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Everyone knows that a rich, unmarried man needs a pretty wife. And every mother wants her daughters to be happily married. Mr and Mrs Bennet of Longbourn House, in the village of Longbourn, had five unmarried daughters. So when Mrs Bennet heard that a young man was coming to live in the neighbourhood, she was delighted’. She found out all she could about him, and hurried to tell her husband the good news. ‘Oh, Mr Bennet, Netherfield Hall is let at last!’ Mrs Bennet cried excitedly. ‘Don’t you want to know who is going to live there?’ No,’ Mr Bennet answered, ‘but I am sure you want to tell me.’ ‘The house is let to a young man from the north of England. His name is Bingley, he’s very rich and not married. What a chance this is for our dear Jane! Everyone knows she’s the most beautiful girl in Hertfordshire. She’s so good-natured too. She will be an excellent wife for Mr Bingley. ‘I shall be very happy to have her living so near us. And in a fine house like Netherfield too! Mr Bingley plans to live there with his sister. She and Jane’ ‘Please stop a moment, Mrs Bennet,’ her husband said quietly. Why are you telling me all this? Mr Bingley is a stranger. But you are saying that he has come here to marry one of our daughters!’ ‘I did not say that,’ Mrs Bennet answered. ‘But we must think of our daughters’ future. You must call on Mr Bingley at once, Mr Bennet.’ ‘I don’t think so, my dear,’ Mr Bennet said calmly. ‘But I’ll write to this young man and give him my permission to marry Jane or whoever he chooses. Perhaps he’d like to marry my little Lizzy.’ ‘Don’t tease me, please, Mr Bennet,’ Mrs Bennet replied. ‘I know Lizzy is your favourite daughter, but she is not as beautiful as Jane, nor as lively as Lydia.’ ‘Our girls are silly and thoughtless,’ Mr Bennet said severely. ‘But Lizzy is a little more sensible than the others.’ Mr and Mrs Bennet were not happily married. After twenty-three years, Mr Bennet was tired of his wife’s chatter and love of gossip. And Mrs Bennet had never understood her husband’s sense of humour. A few days later, Mr Bennet called on Mr Bingley, without telling Mrs Bennet. She was delighted when she found out that Mr Bennet had called at Netherfield Hall. ‘Girls, you have such a good father!’ Mrs Bennet cried. ‘You will thank him for calling at Netherfield, Jane, when you are married to Mr Bingley. ‘You must look very beautiful at the next assembly ball, my dear,’ Mrs Bennet went on, ‘I’m sure that Mr Bingley will be there.’ On the following Friday, the assembly rooms in the town of Meryton were crowded. Everyone stared as Mr Bingley came in with two ladies and two gentlemen. The fashionably dressed young woman with Mr Bingley was his unmarried sister, Miss Caroline Bingley. Mr Bingley’s married sister, Louisa Hurst, was also there, with her husband. The other gentleman was Mr Bingley’s friend, Mr Fitzwilliam Darcy. Mr Bingley was a good-looking young man with a pleasant smile. Mr Darcy was tall, very handsome and from a noble family. People said he had twice as much money as Mr Bingley and a large estate in Derbyshire. He was also unmarried. At first, everyone admired Mr Darcy. But he danced only with Bingley’s sisters and spoke to no one else. Mrs Bennet and her friends soon agreed that, although Mr Darcy was a fine gentleman, he was much too proud.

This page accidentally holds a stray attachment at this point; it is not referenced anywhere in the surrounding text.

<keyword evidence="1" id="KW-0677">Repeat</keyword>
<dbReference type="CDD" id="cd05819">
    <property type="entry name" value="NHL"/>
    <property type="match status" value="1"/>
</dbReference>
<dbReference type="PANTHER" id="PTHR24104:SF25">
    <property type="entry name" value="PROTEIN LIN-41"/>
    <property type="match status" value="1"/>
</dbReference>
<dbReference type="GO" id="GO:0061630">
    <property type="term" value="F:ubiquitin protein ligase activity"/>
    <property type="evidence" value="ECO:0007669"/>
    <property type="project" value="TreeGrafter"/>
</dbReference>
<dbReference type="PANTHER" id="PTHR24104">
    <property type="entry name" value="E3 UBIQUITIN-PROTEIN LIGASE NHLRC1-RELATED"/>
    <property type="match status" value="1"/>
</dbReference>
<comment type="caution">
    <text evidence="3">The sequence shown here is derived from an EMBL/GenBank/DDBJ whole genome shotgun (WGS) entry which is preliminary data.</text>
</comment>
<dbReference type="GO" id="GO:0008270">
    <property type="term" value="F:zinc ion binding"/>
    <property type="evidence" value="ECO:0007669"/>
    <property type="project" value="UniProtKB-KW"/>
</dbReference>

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Jane Austen was born in 1775 at Steventon, Hampshire, in the south of England. Jane’s father worked in the church in Steventon. He made sure that his children had a good education. In 1803 Jane and her family moved to Bath in the west of England. Jane was not happy. Some people think that she had an unhappy love affair there. In 1807 the family moved to Southampton on the south coast. In 1810 the family moved again, to Chawton, in Hampshire. From that year until her death in 1817 Jane was very busy. She wrote books, she visited her relatives and she travelled round England with friends. Jane Austen never got married. From her diaries and letters we can see that she was a very kind and intelligent woman. In 1811 her first book was published. Her books were published without her name on them. Not many women writers were published at this time. Publishers preferred to publish books by men. Her books are: Sense and Sensibility (1811), Pride and Prejudice (1813), Mansfield Park (1814), Emma (1815), Northanger Abbey (1818), Persuasion (1818), Sanditon (unfinished). Jane Austen wrote about people who had money and property (houses and land). Some people were richer than others, but none of them were poor. These people did not work. They visited each other and they met at balls and dances. They played cards and read books and had conversations. Men got money and property from their fathers. An eldest son usually got most of the money and property after his father’s death. Younger sons often went into the church or the army. Daughters stayed at home. They learnt to read and write, to draw, play music and sew. It was important for a girl to marry a man who had money and property. In this society, people were very polite and formal. They used Mr, Miss or Mrs unless they knew each other very well, ‘Miss Jane’, ‘Mr Darcy’. People travelled in carriages pulled by horses or walked, but women did not usually go out alone.
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